One of my regular correspondents sent me this email:
“After you folks at NRO had been called ‘girly-boys’ by Ann Coulter, and the cheap shot stuck in some quarters, one would think that, having been burned, you-all would not want to use similar language against others, especially as such low insults ought to be outside the bounds of political journalism in any case. But boy have you guys plunged into it, with Stephen Rhoads’s article attacking Edwards as unmanly, as having too high a voice, and as being deficient in testosterone. Not only that, but the article has three different titles, each one pushing the same insult in different words:
“First, on NRO’s main page: Steven Rhoads: John Edwards ain’t the man.”
“Then, at the top of NRO’s main page, where you describe Edwards as ‘Not Man Enough.’
“Finally, in the title of the article itself, where you reference Edward’s supposed lack of testosterone and call him a ‘boy.’”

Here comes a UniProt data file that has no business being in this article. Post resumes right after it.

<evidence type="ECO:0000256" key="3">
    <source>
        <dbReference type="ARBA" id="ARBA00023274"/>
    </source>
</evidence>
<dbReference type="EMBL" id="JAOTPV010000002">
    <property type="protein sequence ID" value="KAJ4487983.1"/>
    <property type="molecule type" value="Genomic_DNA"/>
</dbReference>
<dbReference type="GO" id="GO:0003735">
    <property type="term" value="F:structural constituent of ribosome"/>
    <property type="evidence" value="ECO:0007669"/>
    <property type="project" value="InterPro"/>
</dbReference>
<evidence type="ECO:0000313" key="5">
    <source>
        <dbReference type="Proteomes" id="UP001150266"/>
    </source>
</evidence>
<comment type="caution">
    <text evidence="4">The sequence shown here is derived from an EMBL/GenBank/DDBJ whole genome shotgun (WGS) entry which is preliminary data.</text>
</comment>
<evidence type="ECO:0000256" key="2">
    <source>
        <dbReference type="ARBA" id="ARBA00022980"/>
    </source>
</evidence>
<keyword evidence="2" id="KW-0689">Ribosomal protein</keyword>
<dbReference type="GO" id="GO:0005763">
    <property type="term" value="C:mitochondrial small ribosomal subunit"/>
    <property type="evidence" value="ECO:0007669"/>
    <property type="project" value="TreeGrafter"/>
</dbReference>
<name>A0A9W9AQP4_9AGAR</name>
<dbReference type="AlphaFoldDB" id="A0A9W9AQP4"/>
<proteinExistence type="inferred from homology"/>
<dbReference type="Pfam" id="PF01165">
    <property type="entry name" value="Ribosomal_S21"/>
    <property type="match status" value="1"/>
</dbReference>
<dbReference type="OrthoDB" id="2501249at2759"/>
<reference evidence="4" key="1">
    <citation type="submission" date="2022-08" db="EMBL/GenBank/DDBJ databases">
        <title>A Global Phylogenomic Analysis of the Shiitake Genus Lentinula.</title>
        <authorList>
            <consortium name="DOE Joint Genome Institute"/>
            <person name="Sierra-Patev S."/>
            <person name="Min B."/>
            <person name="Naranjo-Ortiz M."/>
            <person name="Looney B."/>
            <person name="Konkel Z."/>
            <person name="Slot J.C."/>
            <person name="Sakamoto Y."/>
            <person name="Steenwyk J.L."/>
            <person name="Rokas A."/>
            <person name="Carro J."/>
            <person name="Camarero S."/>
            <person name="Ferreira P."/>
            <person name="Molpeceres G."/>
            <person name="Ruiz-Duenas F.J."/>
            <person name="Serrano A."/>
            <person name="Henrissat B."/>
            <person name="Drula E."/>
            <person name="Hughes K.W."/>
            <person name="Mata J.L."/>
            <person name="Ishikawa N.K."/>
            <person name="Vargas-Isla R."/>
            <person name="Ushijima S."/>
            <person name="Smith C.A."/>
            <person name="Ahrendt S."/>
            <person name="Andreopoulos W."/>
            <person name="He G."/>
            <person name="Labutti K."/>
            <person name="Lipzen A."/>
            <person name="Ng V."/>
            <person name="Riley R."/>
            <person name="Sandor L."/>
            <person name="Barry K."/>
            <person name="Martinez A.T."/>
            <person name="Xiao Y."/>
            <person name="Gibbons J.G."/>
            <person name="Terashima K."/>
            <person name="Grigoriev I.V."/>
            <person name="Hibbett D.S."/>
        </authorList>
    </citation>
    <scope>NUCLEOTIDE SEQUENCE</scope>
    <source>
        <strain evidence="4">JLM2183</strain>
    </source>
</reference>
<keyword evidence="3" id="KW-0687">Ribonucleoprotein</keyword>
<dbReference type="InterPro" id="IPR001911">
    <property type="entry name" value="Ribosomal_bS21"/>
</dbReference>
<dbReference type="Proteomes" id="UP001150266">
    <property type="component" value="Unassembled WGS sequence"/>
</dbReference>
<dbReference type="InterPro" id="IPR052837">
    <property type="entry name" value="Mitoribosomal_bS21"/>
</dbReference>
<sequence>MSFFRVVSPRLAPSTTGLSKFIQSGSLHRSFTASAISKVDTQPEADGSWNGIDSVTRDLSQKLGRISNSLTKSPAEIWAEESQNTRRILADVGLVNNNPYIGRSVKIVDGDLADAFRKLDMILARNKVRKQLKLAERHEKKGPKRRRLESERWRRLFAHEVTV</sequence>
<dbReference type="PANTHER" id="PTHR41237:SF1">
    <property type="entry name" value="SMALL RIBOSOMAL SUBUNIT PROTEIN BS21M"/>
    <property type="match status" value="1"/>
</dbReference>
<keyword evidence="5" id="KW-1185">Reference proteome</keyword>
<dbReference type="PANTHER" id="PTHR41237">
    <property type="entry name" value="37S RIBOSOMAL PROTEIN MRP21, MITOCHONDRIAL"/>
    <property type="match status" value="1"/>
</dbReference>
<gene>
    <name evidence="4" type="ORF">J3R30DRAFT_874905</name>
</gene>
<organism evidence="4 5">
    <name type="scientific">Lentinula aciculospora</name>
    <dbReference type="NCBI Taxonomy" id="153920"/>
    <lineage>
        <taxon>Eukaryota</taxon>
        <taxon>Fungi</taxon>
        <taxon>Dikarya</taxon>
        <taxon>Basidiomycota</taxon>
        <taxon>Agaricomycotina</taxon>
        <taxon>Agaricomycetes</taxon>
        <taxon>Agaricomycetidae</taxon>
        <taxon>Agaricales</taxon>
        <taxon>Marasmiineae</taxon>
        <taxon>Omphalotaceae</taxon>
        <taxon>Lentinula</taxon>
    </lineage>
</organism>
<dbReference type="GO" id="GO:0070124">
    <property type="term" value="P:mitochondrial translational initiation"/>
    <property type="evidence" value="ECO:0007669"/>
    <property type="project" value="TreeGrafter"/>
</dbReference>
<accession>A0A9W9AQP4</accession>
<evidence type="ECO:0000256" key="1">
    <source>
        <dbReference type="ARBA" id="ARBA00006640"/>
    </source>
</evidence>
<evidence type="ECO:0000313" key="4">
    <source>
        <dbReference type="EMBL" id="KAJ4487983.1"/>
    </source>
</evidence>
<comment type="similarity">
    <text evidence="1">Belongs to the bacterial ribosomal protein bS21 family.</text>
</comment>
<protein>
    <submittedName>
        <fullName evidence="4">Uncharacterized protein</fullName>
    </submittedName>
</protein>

My response: I read this email before reading the article, so I read the article with trepidation: I hate this my-candidate-is-more-manly-than-yours stuff, and I don’t even like Schwarzenegger’s various versions of the girlie-men put-down. But I think my correspondent is being too tough on the article. I’ve read plenty of articles about how voters favor tall candidates (as job interviewers favor tall applicants), and the authors neither endorse the proposition that taller candidates are better nor feel a need to disavow it. I think that perceptions of masculinity can be subrational influences on voters, and it’s fair to analyze how they will affect them. And I don’t see how you could do an article on the subject without having a headline of this sort. But maybe I’m missing something.